Many people enjoy gambling, whether it's betting on a horse or playing poker on the Internet. Most people who gamble don't have a problem, but some lose control ...
Mental Disorders
National Library of Medicine
Psychiatric Disorders
Mental illness
What are mental disorders?

Mental disorders (or mental illnesses) are conditions that affect your thinking, feeling, mood, and behavior. They may be occasional or long-lasting (chronic). They can affect your ability to relate to others and function each day.

What are some types of mental disorders?

There are many different types of mental disorders. Some common ones include

  • Anxiety disorders, including panic disorder, obsessive-compulsive disorder, and phobias
  • Depression, bipolar disorder, and other mood disorders
  • Eating disorders
  • Personality disorders
  • Post-traumatic stress disorder
  • Psychotic disorders, including schizophrenia
What causes mental disorders?

There is no single cause for mental illness. A number of factors can contribute to risk for mental illness, such as

  • Your genes and family history
  • Your life experiences, such as stress or a history of abuse, especially if they happen in childhood
  • Biological factors such as chemical imbalances in the brain
  • A traumatic brain injury
  • A mother's exposure to viruses or toxic chemicals while pregnant
  • Use of alcohol or recreational drugs
  • Having a serious medical condition like cancer
  • Having few friends, and feeling lonely or isolated

Mental disorders are not caused by character flaws. They have nothing to do with being lazy or weak.

Who is at risk for mental disorders?

Mental disorders are common. More than half of all Americans will be diagnosed with a mental disorder at some time in their life.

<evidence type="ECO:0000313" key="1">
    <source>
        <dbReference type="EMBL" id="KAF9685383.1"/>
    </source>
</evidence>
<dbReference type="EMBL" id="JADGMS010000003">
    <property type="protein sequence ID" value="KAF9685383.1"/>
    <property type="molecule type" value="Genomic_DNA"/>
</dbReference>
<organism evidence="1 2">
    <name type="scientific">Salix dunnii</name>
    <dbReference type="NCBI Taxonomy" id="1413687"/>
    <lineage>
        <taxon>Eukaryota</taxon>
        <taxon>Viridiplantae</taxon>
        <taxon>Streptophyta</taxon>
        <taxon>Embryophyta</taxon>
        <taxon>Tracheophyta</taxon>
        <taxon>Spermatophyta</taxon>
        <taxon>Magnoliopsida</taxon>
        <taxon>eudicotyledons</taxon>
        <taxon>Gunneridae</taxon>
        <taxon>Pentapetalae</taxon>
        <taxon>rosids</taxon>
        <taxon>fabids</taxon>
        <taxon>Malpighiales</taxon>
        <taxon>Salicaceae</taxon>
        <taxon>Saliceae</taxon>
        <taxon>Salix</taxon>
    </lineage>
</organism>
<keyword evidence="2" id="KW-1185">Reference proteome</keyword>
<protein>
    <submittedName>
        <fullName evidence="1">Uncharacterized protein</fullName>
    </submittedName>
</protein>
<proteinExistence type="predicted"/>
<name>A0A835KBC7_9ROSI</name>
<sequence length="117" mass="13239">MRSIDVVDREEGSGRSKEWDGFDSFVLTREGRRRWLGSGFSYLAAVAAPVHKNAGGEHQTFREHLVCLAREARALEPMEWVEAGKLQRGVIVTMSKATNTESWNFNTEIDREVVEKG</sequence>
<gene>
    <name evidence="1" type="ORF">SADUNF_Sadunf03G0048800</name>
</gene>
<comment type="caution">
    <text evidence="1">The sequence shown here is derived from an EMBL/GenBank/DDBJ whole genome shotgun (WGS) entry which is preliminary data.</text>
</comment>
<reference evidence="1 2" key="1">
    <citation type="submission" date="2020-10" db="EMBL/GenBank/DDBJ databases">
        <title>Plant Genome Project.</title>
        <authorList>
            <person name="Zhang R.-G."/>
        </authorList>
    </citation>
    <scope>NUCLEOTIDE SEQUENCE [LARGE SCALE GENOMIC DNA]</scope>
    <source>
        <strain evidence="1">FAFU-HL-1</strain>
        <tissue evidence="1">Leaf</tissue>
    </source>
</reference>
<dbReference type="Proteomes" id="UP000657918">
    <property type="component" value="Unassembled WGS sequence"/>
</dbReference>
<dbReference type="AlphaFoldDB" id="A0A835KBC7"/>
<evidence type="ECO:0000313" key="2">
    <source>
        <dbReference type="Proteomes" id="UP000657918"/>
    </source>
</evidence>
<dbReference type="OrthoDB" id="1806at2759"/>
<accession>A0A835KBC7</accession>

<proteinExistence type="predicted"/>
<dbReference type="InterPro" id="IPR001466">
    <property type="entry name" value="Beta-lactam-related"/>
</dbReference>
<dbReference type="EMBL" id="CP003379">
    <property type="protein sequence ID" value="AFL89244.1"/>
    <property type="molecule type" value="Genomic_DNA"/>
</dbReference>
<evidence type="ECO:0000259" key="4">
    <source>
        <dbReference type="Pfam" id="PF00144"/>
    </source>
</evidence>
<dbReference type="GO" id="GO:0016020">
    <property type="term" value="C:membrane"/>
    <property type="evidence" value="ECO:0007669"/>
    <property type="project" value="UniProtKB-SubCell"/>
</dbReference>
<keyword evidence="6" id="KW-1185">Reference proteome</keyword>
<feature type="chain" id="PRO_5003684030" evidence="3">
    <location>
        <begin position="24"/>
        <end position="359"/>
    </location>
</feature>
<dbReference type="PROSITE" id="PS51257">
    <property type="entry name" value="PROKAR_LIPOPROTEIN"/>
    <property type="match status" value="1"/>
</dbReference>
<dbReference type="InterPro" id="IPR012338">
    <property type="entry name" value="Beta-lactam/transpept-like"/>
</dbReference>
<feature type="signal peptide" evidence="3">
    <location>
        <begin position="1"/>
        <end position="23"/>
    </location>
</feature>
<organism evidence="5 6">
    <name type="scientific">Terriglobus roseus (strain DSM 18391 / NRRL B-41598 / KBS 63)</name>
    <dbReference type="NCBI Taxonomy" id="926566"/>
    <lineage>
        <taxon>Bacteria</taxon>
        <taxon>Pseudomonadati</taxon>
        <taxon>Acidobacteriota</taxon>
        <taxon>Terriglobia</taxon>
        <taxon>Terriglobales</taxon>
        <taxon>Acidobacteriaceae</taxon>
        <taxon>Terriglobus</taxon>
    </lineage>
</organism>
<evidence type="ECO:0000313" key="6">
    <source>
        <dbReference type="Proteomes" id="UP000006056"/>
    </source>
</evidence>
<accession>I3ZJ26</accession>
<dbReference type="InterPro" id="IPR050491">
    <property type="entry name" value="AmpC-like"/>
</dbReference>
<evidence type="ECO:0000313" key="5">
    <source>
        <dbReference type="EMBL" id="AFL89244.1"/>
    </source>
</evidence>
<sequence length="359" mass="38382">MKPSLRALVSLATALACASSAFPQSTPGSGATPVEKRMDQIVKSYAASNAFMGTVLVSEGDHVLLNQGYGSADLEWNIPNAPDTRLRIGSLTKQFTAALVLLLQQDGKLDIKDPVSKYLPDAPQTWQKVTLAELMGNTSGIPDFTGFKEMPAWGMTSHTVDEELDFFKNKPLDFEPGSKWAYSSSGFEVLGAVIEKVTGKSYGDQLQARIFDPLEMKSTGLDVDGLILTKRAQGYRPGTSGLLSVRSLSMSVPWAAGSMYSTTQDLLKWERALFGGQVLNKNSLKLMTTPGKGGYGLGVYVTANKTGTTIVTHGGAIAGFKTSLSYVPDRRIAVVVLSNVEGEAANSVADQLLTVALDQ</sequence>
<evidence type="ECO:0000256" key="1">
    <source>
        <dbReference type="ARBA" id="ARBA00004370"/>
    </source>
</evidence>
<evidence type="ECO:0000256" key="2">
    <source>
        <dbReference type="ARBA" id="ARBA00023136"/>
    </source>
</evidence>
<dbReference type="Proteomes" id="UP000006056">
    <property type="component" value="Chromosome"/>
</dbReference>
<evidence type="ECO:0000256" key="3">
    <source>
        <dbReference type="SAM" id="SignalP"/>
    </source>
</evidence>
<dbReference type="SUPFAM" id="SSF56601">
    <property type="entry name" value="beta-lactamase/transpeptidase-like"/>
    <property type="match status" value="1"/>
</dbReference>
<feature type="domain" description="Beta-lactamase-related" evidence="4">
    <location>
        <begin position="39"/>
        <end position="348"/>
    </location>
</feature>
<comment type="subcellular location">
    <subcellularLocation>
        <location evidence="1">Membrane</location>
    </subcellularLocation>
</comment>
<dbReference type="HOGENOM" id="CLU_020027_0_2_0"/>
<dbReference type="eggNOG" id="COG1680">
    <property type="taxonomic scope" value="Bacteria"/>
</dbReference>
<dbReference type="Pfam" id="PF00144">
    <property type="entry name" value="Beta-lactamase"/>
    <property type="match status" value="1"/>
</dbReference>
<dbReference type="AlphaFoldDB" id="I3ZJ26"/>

How are mental disorders diagnosed?

The steps to getting a diagnosis include

  • A medical history
  • A physical exam and possibly lab tests, if your provider thinks that other medical conditions could be causing your symptoms
  • A psychological evaluation. You will answer questions about your thinking, feelings, and behaviors.
What are the treatments for mental disorders?

Treatment depends on which mental disorder you have and how serious it is. You and your provider will work on a treatment plan just for you. It usually involves some type of therapy. You may also take medicines. Some people also need social support and education on managing their condition.

In some cases, you may need more intensive treatment. You may need to go to a psychiatric hospital. This could be because your mental illness is severe. Or it could be because you are at risk of hurting yourself or someone else. In the hospital, you will get counseling, group discussions, and activities with mental health professionals and other patients.


Psychiatric Rehabilitation
Mental Disorders
Mental Health and Behavior
... get counseling, group discussions, and activities with mental health professionals and other patients.